Last year, Washington state Senator. Michael Baumgartner, R-Spokane, introduced right-to-work legislation, saying it would “make Washington a right-to-work state, put Washington on a level playing field.” While state Democrats snickered at the idea, Washington-based Aerospace analyst Scott Hamilton agreed with Baumgartner: “Washington state, if it truly wants to compete on an even playing field with the South, needs to change the state constitution to offer the kinds of incentives that the South can offer, and it needs to be able to offer right-to-work.”

In addition to Washington, legislation has either been proposed or is being contemplated for New Mexico, New Hampshire, Ohio, Wisconsin, and West Virginia—now home to the youngest elected politician, 18-year-old Saira Blair, who supports right-to-work. Obama apparently hasn’t gotten the message, but the rest of the country is going in the right direction.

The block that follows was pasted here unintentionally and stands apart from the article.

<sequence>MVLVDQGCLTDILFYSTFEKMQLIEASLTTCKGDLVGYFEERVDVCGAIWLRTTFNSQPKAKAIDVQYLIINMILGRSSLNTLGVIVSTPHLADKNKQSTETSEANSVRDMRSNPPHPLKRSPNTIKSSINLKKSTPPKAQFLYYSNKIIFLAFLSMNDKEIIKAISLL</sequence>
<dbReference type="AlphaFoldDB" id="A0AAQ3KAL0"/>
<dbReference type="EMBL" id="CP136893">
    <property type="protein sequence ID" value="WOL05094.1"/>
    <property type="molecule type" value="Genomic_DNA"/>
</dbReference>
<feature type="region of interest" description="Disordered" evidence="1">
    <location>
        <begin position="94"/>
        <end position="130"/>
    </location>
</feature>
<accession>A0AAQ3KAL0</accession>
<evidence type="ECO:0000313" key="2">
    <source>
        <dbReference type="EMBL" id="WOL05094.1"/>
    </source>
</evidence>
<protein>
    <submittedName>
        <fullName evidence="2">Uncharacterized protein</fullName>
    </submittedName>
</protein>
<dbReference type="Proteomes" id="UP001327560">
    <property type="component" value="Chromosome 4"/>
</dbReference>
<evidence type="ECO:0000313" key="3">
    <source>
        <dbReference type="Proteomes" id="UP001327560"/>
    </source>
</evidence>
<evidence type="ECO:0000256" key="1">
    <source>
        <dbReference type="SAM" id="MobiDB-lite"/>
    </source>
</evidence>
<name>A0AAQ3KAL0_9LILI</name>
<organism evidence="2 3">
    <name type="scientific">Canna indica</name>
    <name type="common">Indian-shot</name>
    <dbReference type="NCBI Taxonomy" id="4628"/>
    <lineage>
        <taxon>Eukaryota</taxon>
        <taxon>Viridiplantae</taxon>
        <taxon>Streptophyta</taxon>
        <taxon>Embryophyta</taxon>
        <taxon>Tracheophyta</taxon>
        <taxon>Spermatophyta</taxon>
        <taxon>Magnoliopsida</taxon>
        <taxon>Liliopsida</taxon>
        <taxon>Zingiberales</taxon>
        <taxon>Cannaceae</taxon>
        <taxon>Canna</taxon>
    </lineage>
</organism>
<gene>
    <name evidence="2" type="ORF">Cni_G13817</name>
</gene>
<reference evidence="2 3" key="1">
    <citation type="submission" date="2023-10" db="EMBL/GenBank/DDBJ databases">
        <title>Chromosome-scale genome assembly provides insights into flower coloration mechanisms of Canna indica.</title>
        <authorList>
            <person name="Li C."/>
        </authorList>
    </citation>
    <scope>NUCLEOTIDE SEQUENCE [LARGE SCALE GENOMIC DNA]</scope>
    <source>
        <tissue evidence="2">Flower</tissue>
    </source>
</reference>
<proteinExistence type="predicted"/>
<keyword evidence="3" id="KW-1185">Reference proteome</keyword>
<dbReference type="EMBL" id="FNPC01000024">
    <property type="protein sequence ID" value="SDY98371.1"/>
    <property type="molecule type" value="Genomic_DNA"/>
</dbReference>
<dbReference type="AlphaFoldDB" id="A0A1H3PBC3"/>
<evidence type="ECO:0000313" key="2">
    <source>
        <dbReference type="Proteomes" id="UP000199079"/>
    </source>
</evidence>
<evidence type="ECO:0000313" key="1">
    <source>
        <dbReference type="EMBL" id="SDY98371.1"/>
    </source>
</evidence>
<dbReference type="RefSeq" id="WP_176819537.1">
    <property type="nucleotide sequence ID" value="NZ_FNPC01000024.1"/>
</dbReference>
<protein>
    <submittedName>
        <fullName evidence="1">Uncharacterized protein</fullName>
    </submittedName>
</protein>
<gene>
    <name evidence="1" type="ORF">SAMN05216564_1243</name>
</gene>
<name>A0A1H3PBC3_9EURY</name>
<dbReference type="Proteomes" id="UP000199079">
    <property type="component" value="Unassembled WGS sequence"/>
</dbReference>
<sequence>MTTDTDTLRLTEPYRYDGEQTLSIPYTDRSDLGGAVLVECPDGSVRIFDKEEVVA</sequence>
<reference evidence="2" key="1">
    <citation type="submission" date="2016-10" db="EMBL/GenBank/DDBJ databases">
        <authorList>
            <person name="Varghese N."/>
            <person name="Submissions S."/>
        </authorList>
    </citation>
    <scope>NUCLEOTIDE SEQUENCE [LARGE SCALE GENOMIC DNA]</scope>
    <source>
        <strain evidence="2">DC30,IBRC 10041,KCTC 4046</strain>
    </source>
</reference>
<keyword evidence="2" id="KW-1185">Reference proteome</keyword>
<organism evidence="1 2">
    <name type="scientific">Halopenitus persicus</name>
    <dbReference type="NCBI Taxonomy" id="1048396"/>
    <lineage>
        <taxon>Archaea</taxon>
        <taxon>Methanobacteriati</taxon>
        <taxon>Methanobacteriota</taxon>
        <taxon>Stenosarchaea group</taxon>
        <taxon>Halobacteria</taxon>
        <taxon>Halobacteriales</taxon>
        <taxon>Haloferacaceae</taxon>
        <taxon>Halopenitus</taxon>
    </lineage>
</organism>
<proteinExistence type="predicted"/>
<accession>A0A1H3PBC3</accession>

On Tuesday, March 10, Washington State’s Employee Rights Political Action Committee (erpac.org), announced a grassroots initiative to replace restrictive employee laws with personal choice that both allows employees to keep their hard earned money in their pockets, and assists business in growing jobs. Called the “Employee Rights Act,” (I-1395) this new ballot initiative, if passed, will end compulsory union membership, ensuring an employee’s ability to find and keep gainful employment regardless of membership status and allow employers to hire without regard to a prospective employee's union participation. It will also allow employees to opt out of automatic union dues deduction.